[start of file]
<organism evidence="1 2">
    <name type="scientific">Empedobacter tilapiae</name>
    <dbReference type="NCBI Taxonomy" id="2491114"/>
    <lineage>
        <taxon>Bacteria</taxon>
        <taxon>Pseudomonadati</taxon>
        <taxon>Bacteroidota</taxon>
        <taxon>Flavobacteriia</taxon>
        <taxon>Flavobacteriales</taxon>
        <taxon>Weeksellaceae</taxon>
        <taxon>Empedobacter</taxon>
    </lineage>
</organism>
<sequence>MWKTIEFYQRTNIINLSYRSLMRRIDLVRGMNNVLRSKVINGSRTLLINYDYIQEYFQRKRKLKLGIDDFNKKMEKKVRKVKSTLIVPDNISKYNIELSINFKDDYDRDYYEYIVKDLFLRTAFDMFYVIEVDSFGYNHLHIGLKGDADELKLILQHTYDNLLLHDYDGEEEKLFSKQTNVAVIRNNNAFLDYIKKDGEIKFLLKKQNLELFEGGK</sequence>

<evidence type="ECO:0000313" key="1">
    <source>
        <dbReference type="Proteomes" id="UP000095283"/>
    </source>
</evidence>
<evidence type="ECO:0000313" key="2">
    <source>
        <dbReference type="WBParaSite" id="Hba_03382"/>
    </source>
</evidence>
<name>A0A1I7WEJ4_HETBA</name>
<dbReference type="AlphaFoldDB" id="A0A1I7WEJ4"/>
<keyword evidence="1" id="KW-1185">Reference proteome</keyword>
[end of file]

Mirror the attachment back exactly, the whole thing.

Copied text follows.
<organism evidence="1 2">
    <name type="scientific">Empedobacter tilapiae</name>
    <dbReference type="NCBI Taxonomy" id="2491114"/>
    <lineage>
        <taxon>Bacteria</taxon>
        <taxon>Pseudomonadati</taxon>
        <taxon>Bacteroidota</taxon>
        <taxon>Flavobacteriia</taxon>
        <taxon>Flavobacteriales</taxon>
        <taxon>Weeksellaceae</taxon>
        <taxon>Empedobacter</taxon>
    </lineage>
</organism>
<sequence>MWKTIEFYQRTNIINLSYRSLMRRIDLVRGMNNVLRSKVINGSRTLLINYDYIQEYFQRKRKLKLGIDDFNKKMEKKVRKVKSTLIVPDNISKYNIELSINFKDDYDRDYYEYIVKDLFLRTAFDMFYVIEVDSFGYNHLHIGLKGDADELKLILQHTYDNLLLHDYDGEEEKLFSKQTNVAVIRNNNAFLDYIKKDGEIKFLLKKQNLELFEGGK</sequence>

<evidence type="ECO:0000313" key="1">
    <source>
        <dbReference type="Proteomes" id="UP000095283"/>
    </source>
</evidence>
<evidence type="ECO:0000313" key="2">
    <source>
        <dbReference type="WBParaSite" id="Hba_03382"/>
    </source>
</evidence>
<name>A0A1I7WEJ4_HETBA</name>
<dbReference type="AlphaFoldDB" id="A0A1I7WEJ4"/>
<keyword evidence="1" id="KW-1185">Reference proteome</keyword>